Ipiales has a Mediterranean-style climate, cool and fairly overcast. Average daytime temperatures are 60f/16c, while the nights are chilly at 48f/ 9c.
Rain is never far away with the drier months from June to September. Rainfall in Las Lajas/Ipiales is significant, with rain even during the driest month. Precipitation is 2,705 mm/106” per year.
Summer starts at the end of June and ends in September.
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Ipiales may not be as fashionable as some other cities in Colombia, but do not let them escape your attention.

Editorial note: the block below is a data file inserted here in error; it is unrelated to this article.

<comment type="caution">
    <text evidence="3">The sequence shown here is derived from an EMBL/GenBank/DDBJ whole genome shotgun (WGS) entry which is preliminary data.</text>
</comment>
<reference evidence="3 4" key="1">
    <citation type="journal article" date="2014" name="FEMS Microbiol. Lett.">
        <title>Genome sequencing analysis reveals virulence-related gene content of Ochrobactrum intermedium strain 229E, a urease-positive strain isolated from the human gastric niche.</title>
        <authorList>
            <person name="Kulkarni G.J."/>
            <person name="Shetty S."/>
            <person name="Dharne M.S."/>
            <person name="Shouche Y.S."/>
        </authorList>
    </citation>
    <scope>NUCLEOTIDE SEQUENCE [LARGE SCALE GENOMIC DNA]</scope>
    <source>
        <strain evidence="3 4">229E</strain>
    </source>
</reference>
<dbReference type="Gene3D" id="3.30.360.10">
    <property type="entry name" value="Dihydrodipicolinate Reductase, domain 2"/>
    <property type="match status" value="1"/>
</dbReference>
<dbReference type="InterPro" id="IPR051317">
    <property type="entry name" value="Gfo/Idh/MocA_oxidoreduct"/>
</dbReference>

A smaller, but absolutely beautiful destination that is worth serious consideration. Prepare to be surprised by some of the unique things to do and places you can explore in these mysterious mountains.
Las Lajas Sanctuary
Is famous among Colombians for both its legend and its stunning architecture. Spanning across the Guaítara River, the Gothic-style church is a breathtaking structure. Without a doubt definitely one of the finest places to visit in the country.
Las Lajas Cathedral is located on the Colombian side of the border with Ecuador, near Ipiales. Its position is remote and far from any major tourist location, which has helped Las Lajas remain hidden from the masses and well off the beaten path.
As described above, you will not be disappointed.
Ipiales will surprise with wonderful shopping. In the main plaza, there are many market stalls as well as small shops selling good clothing and all kinds of electronics.